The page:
Are the Mariners in the right spot to pursue a Juan Soto trade?

Jul 19, 2022, 11:00 AM

Mariners Nationals Juan Soto...

Juan Soto bats during the MLB Home Run Derby on Monday in Los Angeles. (AP Photo/Mark J. Terrill)

(AP Photo/Mark J. Terrill)

On Monday night, Mariners phenom Julio Rodríguez found himself matched up against Washington Nationals superstar Juan Soto in the finals of the MLB Home Run Derby. Could they be matched up with each other soon, though?

Fann: Julio reminds Mariners fans why we cherish homegrown superstars

The status of Soto is the talk of baseball right now, as the 23-year-old right fielder (who beat Rodríguez for the derby championship, by the way) turned down a massive extension from the Nationals worth $440 million, leading to speculation that he could be traded before the Aug. 2 MLB trade deadline.

And you know which roster Soto would look pretty good on right about now? The one whose 14 straight wins is a big league record for a team at the All-Star break, the Seattle Mariners.

With Seattle surging at 51-42 overall after going 22-3 from June 21 into the break, the team looks like it has settled on the core that general manager/president of baseball operations Jerry Dipoto has been cultivating since beginning a rebuild after the 2018 season. The Mariners have plenty of prospects and young players, too, which could help them put together the kind of eye-popping package it would take to acquire Soto, who is under team control through the 2024 season.

But would that kind of deal ultimately make sense for Seattle? Mariners insider Shannon Drayer of Seattle Sports shared her thoughts Monday on The Mike Salk Show, and while her instinct was one thing, she’s settled on a different answer.

Asked host Mike Salk: “Do you think there’s any sort of a shot that they would try for Soto? And if so, should they?”

Responded Drayer: “You know, I’ve been going back and forth on this ‘should they?’ here, and there seems to be a lot of thought that they would at least explore it and take a look at it. And I have fallen into the category – I started ‘no,’ and that is my absolute kind of instinct. ‘Of course it’s too much – it’s the farm, what could this do?’ But then I look at where they’re at right now and why you are building the farm and why you took a step back with the payrolls the last few years, and I think I think you’ve gotta go for it.”

Drayer went on to explain that in a bidding war for a player like Soto, “there’s no guarantee” the Mariners could ultimately pull off the trade, but when it comes to players worth selling the farm for (so to speak), Soto is it. And that’s even with the knowledge that Soto is likely to test free agency when he reaches that point after the 2024 season.

“I think that is the type of player that you are looking for,” she said. “The part that hurts – it’s only for two years, but it would be for three playoff runs because it would be (the end of this season), too. I don’t think you’re going to be able to trade for him and then sign him (to an extension). I’m fairly certain (Soto and his agent Scott Boras) will be wanting to hit the free agent market, but that gives you three shots at really building things.”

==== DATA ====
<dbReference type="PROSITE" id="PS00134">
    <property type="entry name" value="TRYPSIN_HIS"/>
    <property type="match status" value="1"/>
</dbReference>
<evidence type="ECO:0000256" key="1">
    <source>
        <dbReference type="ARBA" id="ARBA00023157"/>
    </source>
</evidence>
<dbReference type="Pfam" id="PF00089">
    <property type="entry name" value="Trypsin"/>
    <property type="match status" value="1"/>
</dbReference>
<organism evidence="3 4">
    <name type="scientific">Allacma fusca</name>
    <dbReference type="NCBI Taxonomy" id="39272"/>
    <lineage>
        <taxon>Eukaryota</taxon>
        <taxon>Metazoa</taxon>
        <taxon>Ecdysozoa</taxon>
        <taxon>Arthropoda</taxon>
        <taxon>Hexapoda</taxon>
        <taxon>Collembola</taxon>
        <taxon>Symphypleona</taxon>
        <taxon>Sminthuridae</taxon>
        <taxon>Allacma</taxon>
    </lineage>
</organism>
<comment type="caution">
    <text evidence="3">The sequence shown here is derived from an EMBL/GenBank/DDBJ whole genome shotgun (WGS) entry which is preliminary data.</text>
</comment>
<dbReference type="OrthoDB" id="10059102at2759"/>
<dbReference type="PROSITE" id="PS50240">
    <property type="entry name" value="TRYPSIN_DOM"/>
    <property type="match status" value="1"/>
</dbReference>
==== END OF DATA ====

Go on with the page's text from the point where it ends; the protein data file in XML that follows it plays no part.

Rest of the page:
What about the cost in young players that it would take to get Soto? Drayer points to the Mariners’ payroll, which ranks 22nd in MLB this year according to Spotrac.

“Anything that you might give up, well, isn’t that kind of what the dollars are for at that point?” she said, meaning Seattle would still be able to plug holes with proven players through free agency and trades. “Your team, your club is so much more complete right now at the big league level. So if they did that, whereas a year ago I would have thought they were out of their minds, I would understand that this year, and probably appreciate it as well.”

If the Mariners make a serious run at a trade for Soto in the next few weeks, though, where is the line drawn on the haul that would be sent to D.C. – especially considering the chemistry of the Mariners on their incredible hot streak of the last month?

“I don’t think you’re giving up anything from the current big league roster,” Drayer said. “Then I think you’re hurting yourself both for now and for the future. But anything outside of that, anything in the farm system is untouchable, and taking on any kind of contract (from Washington) is untouchable. And my other point is that if you have to replace somebody, then money shouldn’t be too much of an object… when you go out in the next offseason and have to replace something that wouldn’t be coming up in the farm (after a trade for Soto).”

Listen to the full discussion between Drayer and Salk in the podcast at this link or in the player below.

More from Shannon Drayer: How the M’s went from the brink to MLB’s hottest team

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